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Outcry for pedestrian safety after crashes kill nearly two dozen on Long Island last month

Netto Figueiredo
Adobe Stock

A forum at Good Samaritan University Hospital this week looked for strategies to keep pedestrians on Long Island safe.

Local police departments have reported nearly two dozen people have died in crashes in Suffolk and Nassau counties during the month of August, according to Newsday.

“Everyday, countless individuals venture out on foot whether it is for work, school, or leisure,” Ruth Hennessey, president of Good Samaritan University Hospital, said. “Unfortunately, statistics continue to remind us that pedestrian accidents remain a serious concern.”

On Thursday, at Good Samaritan Hospital, local organizations, such as Catholic Health, Walk Safe Long Island, the New York Coalition for Transportation Safety (NYCTS), and the Nassau-Suffolk Hospital Council, gathered to shine light on this crisis and to bring about change, both in policy and in lifestyle.

Data shows Good Samaritan hospital has treated more than 500 struck pedestrians since 2019. Hennessey said even “one person struck walking or biking is too many.”

According to the National Highway Traffic Safety Administration, there have been approximately 930 fatalities on Long Island roads from 2016 to 2020.

That includes Diana Alati’s 13-year-old son Andrew, who died due to reckless driving in 2019. “As he tried crossing Hempstead Turnpike on his bike, just two blocks away from home, he was struck and killed by a 19-year-old reckless driver. Our hearts are forever broken, our lives forever changed,” she said.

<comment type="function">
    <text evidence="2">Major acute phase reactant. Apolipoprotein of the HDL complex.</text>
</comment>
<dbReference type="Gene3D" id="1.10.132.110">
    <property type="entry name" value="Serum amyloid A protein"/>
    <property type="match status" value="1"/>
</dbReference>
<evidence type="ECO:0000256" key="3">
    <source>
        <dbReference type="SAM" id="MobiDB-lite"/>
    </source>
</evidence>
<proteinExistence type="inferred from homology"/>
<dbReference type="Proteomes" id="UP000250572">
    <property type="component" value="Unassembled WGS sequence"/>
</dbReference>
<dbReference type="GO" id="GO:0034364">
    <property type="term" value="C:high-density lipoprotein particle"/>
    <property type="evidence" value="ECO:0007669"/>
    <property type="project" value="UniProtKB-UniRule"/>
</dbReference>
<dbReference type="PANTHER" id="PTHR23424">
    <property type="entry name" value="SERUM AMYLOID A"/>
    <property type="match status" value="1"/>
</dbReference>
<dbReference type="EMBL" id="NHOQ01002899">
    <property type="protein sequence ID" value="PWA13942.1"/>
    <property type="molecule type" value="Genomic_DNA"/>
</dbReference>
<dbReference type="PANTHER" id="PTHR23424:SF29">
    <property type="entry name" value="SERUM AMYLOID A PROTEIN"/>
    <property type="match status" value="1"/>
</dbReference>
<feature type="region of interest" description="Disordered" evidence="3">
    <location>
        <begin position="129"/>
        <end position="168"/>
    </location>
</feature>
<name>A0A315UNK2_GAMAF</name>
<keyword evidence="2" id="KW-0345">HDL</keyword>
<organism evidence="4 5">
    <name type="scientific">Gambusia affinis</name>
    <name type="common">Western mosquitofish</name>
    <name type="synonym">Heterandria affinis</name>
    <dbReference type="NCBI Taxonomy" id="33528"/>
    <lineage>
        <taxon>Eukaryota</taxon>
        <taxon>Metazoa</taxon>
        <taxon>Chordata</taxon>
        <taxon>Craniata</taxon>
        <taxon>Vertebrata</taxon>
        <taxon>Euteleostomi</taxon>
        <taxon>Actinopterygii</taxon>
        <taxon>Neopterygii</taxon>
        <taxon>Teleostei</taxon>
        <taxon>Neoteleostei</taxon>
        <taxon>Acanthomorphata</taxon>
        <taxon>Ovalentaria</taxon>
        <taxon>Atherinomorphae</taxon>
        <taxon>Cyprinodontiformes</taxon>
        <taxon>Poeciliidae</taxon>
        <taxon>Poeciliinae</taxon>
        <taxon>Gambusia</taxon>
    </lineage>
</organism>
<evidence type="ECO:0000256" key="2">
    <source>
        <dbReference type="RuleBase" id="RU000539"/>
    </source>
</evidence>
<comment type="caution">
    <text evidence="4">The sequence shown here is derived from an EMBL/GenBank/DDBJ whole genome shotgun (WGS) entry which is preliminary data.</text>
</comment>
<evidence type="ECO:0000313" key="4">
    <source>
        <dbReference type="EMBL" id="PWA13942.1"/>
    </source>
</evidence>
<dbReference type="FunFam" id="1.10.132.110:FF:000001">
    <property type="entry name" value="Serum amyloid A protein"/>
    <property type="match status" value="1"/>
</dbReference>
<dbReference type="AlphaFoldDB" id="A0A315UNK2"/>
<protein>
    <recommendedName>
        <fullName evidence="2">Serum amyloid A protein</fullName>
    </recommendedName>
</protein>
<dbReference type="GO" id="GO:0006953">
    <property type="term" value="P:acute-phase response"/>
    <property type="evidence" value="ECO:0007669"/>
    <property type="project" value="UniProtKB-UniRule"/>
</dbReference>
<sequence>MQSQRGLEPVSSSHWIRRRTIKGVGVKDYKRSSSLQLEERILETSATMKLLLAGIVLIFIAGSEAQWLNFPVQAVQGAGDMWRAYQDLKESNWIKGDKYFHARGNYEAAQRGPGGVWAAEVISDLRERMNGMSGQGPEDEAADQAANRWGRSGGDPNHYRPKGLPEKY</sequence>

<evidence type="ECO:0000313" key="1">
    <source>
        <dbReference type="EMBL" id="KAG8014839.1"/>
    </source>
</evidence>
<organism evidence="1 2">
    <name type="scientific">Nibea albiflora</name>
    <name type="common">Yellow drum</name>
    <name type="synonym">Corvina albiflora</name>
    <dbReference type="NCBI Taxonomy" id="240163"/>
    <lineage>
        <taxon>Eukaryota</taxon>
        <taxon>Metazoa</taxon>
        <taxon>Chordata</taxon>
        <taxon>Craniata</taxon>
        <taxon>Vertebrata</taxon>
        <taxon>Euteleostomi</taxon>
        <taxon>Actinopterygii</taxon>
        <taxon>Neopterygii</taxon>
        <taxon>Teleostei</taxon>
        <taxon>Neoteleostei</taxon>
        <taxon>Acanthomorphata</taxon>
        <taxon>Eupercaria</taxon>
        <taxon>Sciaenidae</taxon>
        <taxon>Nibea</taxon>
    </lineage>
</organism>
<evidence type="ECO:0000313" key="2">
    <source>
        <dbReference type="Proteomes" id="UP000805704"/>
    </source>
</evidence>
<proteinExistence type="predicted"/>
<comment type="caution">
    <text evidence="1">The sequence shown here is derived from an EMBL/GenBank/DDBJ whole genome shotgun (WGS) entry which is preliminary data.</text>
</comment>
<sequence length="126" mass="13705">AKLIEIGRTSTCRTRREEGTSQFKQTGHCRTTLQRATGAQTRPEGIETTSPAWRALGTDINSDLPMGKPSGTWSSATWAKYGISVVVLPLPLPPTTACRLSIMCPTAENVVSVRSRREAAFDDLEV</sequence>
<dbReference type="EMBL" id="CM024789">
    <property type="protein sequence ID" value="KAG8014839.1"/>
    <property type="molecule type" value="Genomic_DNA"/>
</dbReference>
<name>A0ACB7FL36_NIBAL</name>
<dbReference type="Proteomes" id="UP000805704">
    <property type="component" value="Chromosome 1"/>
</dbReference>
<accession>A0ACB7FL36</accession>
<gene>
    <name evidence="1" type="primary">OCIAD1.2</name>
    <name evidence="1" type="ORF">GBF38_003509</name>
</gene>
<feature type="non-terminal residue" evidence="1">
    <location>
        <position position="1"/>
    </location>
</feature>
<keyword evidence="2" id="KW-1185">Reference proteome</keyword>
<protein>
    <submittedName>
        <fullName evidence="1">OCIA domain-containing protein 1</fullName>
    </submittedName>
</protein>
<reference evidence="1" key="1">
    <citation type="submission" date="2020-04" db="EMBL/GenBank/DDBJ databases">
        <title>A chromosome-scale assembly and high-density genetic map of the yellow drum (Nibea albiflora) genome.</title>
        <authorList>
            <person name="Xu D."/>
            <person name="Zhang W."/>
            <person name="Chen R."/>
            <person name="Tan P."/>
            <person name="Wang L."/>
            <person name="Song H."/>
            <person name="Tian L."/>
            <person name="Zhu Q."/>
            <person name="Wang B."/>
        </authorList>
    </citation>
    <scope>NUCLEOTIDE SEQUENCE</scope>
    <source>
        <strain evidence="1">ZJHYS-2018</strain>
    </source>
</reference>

Alati now advocates for communities, “to invest in better infrastructure [and to create] dedicated bike lanes, crosswalks, and traffic calming measures that protect vulnerable road users.”

The forum acknowledged driving habits have worsened since the COVID-19 pandemic. They called for law enforcement to crackdown on distracted and driving under the influence, as well as more traffic safety measures near school children and other vulnerable groups.

Hennessey added that, “raising awareness among drivers and pedestrians is of utmost importance to help reduce the number of incidents and accidents so that we can all live and stay safe together.”

Ira Dunne, founding president of The Social Brain, a Long Island-based nonprofit that works with people who have experienced traumatic brain injury, shared the story of Jennifer, who one summer evening was walking with her friend to a local park when she saw a truck driving straight at them.

Dunne said, in a moment of bravery, Jennifer pushed her friend to the ground and took the hit from the truck head-on. Her friend left the scene with moderate injuries, but Jennifer was left non-responsive before being escorted off to Stony Brook University Hospital where she remained in ICU for the next 6 months followed by a year in rehabilitation.

Jennifer, now living with quadriplegia, speaks using a series of eye movements and blinking. Her message to Dunne, prior to his departure to the forum at Good Samaritan University Hospital, was: “Be safe, drive slow, pay attention. I don’t like being this way.”

Madi Steddick is a news intern at WSHU for the fall of 2023.